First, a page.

It takes courage for addicts to admit their problem. It takes strength to help another addict recover. It takes faith to trust God for hope and healing.
These were the lessons of Odessa Jackson Graham’s and Demetra Kinloch’s “Cry in the Wilderness” ministry presented at the Lighthouse of Jesus Christ Church on September 18-20. The three-night revival, filled with praise, scripture, prayer and hymns, included both local and visiting speakers who furthered Jackson’s dream of creating a long-term rehab facility in Georgetown County.
Evangelist Pamela Wright presided for the opening service on Wednesday evening and introduced Graham, who spoke briefly about the influx of drugs and the vulnerability of our area youth. “They have this thing called krokodil,” said Graham, “that was over in Russia but is now here in the United States. It eats you from inside out and the heroin addicts are now shooting up with this thing and it’s destroying our families’ lives now and we have to do something to combat. This is why I am putting on this program, so I thank God for what he’s about to do.” She asked the congregation to pray for her strength as Deacon Harold Turner lead the singing of “Jesus I’ll Never Forget.”
Following a praise dance from Christin Niveah Cooley, Georgetown Police Chief Kelvin Waites addressed the listeners. “Believe it or not, what we are dealing with is impacting everybody.” He spoke about growing up in Harlem and moving to Charleston as a child when his protective father found a rolled-up slip of paper in his room and immediately suspected drugs. “My daddy was old-school and I believed him. As a kid, I didn’t understand the stronghold that drugs can have on somebody. Twenty-two years ago, I got involved in law enforcement and I started to see and learn how drugs destroy individuals, families and the entire community.” Waites touched on the highs and lows of his career and the repetitive cycle that addicts live in and out of the criminal justice system.
“I am a police chief that believes in God,” said Waites. “When we have meetings at the police department, we pray,” he continued. He closed with a success story of a convicted drug dealer who served his time, yet kept his commitment to become a minister. “People cannot change people. It has to be God,” he said.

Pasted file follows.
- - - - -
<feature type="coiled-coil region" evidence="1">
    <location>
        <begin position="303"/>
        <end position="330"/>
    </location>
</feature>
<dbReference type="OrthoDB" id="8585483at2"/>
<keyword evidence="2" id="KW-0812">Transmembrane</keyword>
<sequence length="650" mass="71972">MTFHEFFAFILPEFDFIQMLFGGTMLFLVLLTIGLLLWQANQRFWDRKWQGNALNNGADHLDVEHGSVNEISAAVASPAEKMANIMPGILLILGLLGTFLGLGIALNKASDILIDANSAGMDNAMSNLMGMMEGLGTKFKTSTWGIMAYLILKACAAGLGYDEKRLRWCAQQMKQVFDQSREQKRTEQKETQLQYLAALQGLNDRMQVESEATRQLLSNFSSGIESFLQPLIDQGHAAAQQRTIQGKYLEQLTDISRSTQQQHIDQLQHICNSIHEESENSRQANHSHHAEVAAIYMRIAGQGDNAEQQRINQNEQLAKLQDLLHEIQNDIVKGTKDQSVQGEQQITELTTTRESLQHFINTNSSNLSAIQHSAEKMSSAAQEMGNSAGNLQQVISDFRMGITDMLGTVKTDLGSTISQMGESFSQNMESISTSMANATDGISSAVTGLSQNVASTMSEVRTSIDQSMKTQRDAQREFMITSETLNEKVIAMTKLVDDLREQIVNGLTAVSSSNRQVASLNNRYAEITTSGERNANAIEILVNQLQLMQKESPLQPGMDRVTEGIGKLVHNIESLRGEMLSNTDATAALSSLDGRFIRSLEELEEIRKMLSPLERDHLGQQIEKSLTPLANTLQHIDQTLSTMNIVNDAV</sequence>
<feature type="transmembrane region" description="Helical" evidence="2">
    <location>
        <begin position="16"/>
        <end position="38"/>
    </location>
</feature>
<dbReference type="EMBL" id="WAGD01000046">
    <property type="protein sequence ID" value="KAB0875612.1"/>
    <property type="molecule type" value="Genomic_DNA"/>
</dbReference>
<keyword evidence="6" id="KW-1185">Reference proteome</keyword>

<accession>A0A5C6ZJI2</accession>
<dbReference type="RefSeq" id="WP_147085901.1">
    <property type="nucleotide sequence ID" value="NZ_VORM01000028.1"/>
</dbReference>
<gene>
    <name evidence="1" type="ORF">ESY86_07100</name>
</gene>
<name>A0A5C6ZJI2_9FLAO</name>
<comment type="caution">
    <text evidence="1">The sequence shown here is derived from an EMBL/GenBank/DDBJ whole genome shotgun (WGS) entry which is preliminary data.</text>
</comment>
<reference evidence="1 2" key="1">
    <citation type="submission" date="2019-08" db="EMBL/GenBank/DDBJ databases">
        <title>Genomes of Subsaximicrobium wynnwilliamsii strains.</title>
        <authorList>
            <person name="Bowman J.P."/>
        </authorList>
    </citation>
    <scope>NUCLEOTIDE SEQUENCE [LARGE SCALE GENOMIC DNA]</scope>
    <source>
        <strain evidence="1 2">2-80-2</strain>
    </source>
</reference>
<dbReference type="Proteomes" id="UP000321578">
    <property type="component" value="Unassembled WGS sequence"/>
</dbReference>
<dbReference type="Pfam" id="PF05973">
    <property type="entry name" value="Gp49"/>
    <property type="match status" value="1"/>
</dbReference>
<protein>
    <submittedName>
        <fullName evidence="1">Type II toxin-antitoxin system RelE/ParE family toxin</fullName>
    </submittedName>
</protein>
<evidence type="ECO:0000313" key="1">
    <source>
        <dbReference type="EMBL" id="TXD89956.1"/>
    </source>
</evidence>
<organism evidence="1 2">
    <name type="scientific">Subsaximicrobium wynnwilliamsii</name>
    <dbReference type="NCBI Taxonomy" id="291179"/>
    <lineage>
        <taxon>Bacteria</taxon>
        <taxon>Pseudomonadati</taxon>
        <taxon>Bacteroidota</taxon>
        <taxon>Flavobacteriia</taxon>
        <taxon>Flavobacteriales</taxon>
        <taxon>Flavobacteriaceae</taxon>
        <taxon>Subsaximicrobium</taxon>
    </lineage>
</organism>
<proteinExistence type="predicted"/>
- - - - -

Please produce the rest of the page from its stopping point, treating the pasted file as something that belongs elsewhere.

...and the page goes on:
Minister Crystal Pitt from Savannah, who lost her father through addiction, spoke next and elaborated on the “Birthing out of the Cocoon” theme of the event. “I’m a woman standing before you that used to be a caterpillar,” said Pitt. “We all have a caterpillar season,” she began, admitting the creature’s ugliness, destruction, and relentless hunger. “We’ve all been addicted to something,” she said, listing the gamut of sex, food, money, smoking and drugs that pervade the culture. “Nobody likes the caterpillar, but everybody loves the transformed butterfly,” she shared. “The distance between the caterpillar becoming the butterfly is called the process and there are no shortcuts as they pertain to the process,” she said, then told the story of Joseph in the book of Genesis. “Every saint has a past; every sinner has a future.”
Thursday evening’s program featured testimony from Brother Daniel Green who credited his sister for referring him to “A Cry in the Wilderness.”
“I wake up in the morning giving thanks in advance,” said Green after sharing his struggles with substance abuse. “The opiate addiction in Georgetown right now is crazy,” Green added. He expressed his concern for addicts who stay away from church because they think church members look down on them. “I’m here to tell you guys that it’s real out there--people that need you out there--the real prayers, the ones that’s not gonna’ look down on you, the ones of genuine love.”
Following a musical interlude of “Jesus is the Way Maker,” Pastor Charles Bernard Johnson of St. Matthews Missionary Baptist Church began by reading the fifth chapter of Mark, a gospel full of actions and miracles. “Addiction is an outward sign of an inward problem,” he said, “But absolutely nobody can do you like Jesus,” he continued, pointing out that seven of the twelve steps in twelve-step recovery programs have God in them.
Following a praise dance given by Ajaina’ Washington, Kevin Jackson shared his engaging testimony on Friday night. He introduced himself as Ms. Odessa Jackson Graham’s son and discussed his troubled teen-age years and eventual prison term. “For a very long time in my life, I lived for other people. I did a lot of things that I didn’t necessarily wanna’ do, but I did because I felt that those were my options. I didn’t realize that through simply applying myself through another manner, my options are endless.” Jackson spoke also of his professional success after his release, his marriage, his over-dedication to a corporate job, his home purchase, his soul-searching and his ongoing humility to face “one fight at a time.”
Evangelist Shaniequa Washington of Charleston, founder of “Dare to be Different” International Ministries concluded the three-day revival with prayer for the end of condemnation and the flourishing of love that covers a multitude of sins. “The word tells us that faith without works is dead,” said Washington and spoke on the value of recognizing the messiness of birth and the dirtiness of the soil that brings forth the best plants. During her motivational sermon, she read scripture from Isaiah 66:9 that encourages people to emerge according to God’s will.
That is the hope of “A Cry in the Wilderness Ministry” as the nine-year-old group continues to promote awareness and seek support for their much-needed rehab facility. Donations are accepted at email@example.com via Paypal.